Story issues and scheduling changes were no match for the superheroes of ‘Incredibles 2’

The process of filmmaking is often described as “hurry up and wait.” For “Incredibles 2,” it was “wait a really long time, then hurry up, hurry up, hurry up!” says writer-director Brad Bird of the 14-year gap between the original and its sequel.
(Peter DaSilva / For The Times)

The 2004 Pixar film “The Incredibles” won the Oscar, made a mint and routinely lands on lists of best animated films ever. But the pressure to make a super-family sequel wasn’t only from the studio and fans, says writer-director Brad Bird.

Samuel L. Jackson, who voices Incredibles super-ally Frozone “was acting like we were slam-dunk doing a sequel long before I was saying it,” says Bird, laughing. “I’d hear about it or run into him at some event, and he’d be like, ‘So I’m tellin’ people we’re doin’ it. We’re doin’ it, right?’ ”

And of course they did do it, 14 years after the original. Apart from its other considerable bells and whistles, “ Incredibles 2” flips the dynamic of the first film to place supermom Helen/Elastigirl (Holly Hunter) front and center. In the process, she emerges as one of the big screen’s most hardcore superpeople, easily outdistancing Mr. Fantastic or any other stretchy hero to whom she could be compared.


“A lot of people assume I was responding to what was going on now,” says Bird of making a woman the main hero in this age of consciousness-raising movements such as #TimesUp. “No. The role switch, I had that idea when I was pushing the first movie. She’s the same character she was when she said, ‘Settle down? Why would I settle down? Leave the saving of the world to the men? I don’t think so.’ She kind of put that [side of herself] to bed for a while when she was taking care of the family. But it’s in there; that’s her. And in this movie, it gets to come out.”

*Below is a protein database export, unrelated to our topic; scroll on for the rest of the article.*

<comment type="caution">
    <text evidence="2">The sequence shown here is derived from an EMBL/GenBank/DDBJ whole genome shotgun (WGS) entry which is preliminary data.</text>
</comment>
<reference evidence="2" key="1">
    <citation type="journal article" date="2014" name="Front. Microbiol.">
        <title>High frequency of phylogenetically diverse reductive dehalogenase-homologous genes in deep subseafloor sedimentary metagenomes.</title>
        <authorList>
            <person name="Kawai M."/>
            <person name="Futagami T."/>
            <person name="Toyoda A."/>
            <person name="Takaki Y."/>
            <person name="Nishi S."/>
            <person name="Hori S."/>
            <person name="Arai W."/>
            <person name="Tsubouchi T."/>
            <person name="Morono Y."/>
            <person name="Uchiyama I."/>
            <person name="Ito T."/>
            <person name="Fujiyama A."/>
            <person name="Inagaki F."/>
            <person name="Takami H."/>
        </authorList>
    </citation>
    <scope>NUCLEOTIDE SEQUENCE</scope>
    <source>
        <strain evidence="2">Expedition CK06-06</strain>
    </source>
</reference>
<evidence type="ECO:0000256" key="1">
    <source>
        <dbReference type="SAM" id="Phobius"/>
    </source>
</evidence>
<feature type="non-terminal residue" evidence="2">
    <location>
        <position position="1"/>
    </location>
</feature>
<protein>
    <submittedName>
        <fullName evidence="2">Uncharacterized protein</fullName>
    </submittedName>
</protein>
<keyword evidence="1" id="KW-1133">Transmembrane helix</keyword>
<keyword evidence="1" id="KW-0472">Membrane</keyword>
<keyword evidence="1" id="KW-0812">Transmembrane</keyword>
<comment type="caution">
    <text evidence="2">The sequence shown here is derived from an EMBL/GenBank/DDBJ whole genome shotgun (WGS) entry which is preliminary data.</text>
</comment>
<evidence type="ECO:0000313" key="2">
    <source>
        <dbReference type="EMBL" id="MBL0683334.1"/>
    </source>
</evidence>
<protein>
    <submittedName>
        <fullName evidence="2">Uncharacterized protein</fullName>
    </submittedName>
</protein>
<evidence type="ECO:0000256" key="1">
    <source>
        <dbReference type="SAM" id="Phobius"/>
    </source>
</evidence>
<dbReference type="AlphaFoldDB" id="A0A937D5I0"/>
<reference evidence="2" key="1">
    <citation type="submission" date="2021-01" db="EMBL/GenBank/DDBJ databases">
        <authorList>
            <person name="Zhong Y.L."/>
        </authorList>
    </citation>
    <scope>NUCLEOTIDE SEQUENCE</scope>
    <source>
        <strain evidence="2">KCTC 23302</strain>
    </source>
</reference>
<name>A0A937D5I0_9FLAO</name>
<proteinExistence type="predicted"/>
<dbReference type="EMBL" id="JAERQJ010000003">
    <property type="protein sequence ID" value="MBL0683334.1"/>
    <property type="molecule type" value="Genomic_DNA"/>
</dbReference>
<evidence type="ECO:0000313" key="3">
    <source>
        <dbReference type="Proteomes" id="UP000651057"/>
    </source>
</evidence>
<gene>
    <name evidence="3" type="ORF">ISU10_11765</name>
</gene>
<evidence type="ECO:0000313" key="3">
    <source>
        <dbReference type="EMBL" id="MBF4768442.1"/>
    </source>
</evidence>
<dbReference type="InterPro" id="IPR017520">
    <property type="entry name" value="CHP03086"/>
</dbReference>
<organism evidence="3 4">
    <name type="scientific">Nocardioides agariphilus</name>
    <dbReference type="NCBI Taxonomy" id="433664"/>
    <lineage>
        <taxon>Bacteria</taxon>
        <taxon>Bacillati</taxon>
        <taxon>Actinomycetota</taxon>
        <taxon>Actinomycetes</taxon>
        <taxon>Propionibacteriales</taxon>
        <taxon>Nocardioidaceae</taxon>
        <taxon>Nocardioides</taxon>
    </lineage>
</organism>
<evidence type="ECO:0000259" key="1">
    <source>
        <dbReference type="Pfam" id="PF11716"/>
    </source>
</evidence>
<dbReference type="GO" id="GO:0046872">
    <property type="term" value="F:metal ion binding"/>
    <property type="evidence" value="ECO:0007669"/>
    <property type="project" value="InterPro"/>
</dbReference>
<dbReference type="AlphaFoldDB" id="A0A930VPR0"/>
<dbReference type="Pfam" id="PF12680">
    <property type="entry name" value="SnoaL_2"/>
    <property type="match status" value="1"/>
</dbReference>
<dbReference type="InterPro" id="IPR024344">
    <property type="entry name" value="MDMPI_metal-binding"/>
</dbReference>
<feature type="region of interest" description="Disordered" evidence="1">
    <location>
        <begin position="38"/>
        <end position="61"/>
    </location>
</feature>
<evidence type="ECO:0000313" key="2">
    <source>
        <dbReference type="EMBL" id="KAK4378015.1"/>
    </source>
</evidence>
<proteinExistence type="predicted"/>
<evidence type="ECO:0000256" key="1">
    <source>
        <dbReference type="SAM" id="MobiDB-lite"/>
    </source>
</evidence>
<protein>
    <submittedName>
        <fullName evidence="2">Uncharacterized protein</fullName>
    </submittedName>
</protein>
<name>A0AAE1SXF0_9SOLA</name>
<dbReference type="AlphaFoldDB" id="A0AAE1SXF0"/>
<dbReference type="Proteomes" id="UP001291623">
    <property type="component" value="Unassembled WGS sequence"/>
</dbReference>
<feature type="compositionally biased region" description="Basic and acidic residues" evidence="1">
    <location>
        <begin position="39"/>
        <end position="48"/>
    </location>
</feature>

The process of filmmaking is often described as “hurry up and wait.” For “Incredibles 2,” it was “wait a really long time, then hurry up, hurry up, hurry up!” Why did it take so long to get started, and then get made so (relatively) quickly?

“I’d love to sound like I knew what I was doing,” says a now-relaxed Bird, enjoying a sunny afternoon by the pool at a Hollywood hotel. “The truth is, I had two-thirds of it for a long time. I had the role-switch idea and the unexploded bomb of [infant] Jack-Jack, where the audience knew he had multiple powers and the family didn’t. But I didn’t have the sort of superhero/villain plot. Finally, I pitched it and everyone liked it and we got in gear. … Then they took a year off our production because our idea was a little better formed than [fellow Disney/Pixar production] ‘Toy Story 4’ at that point. Suddenly, it’s looming ahead of us. And then the villain story didn’t work; it was too complex and didn’t serve the role switch, which was the heart of the movie. I have a release date and a crew going, and all these expectations, and I don’t have that part of the story.

“Then it becomes a panic of, ‘We’ve got a year taken off our schedule and it’s coming at us like a freight train.’ It’s not fun to do that, but there is adrenaline going for you.”

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“Incredibles 2” went on to earn rave reviews (currently 94% on Rotten Tomatoes) and become the highest-grossing animated film in domestic history. With its spectacular, ingenious action, one could argue it takes its place among the best superhero movies — not just animated superhero movies.

Bird points out Elastigirl’s inventive heroics are “in service of her solving unique problems. I like it when you see heroes being clever. That’s why I like ‘Die Hard’ — it’s a cat-and-mouse game and both sides are really smart.


“Of course, we’ve got Holly Hunter too, which is our own superpower we like to rely on.”

Yet it’s not the big set-piece action sequences Bird remembers most fondly; it’s quiet, grown-up moments, such as between Helen and superdad Bob/Mr. Incredible (Craig T. Nelson).

“I like the scene with them in bed when they’re just talking because you can see what they’re thinking,” he says. “She’s kind of aglow because she’s being seen for what she can do again. He wants to be supportive but there’s a childish part of him that is competitive and thinks he’s always the best guy for the job. He’s at war with himself. The fact that all those things are popping under the surface — it’s there vocally and it’s in the sophisticated animation. It’s funny and, I think, kind of real.”

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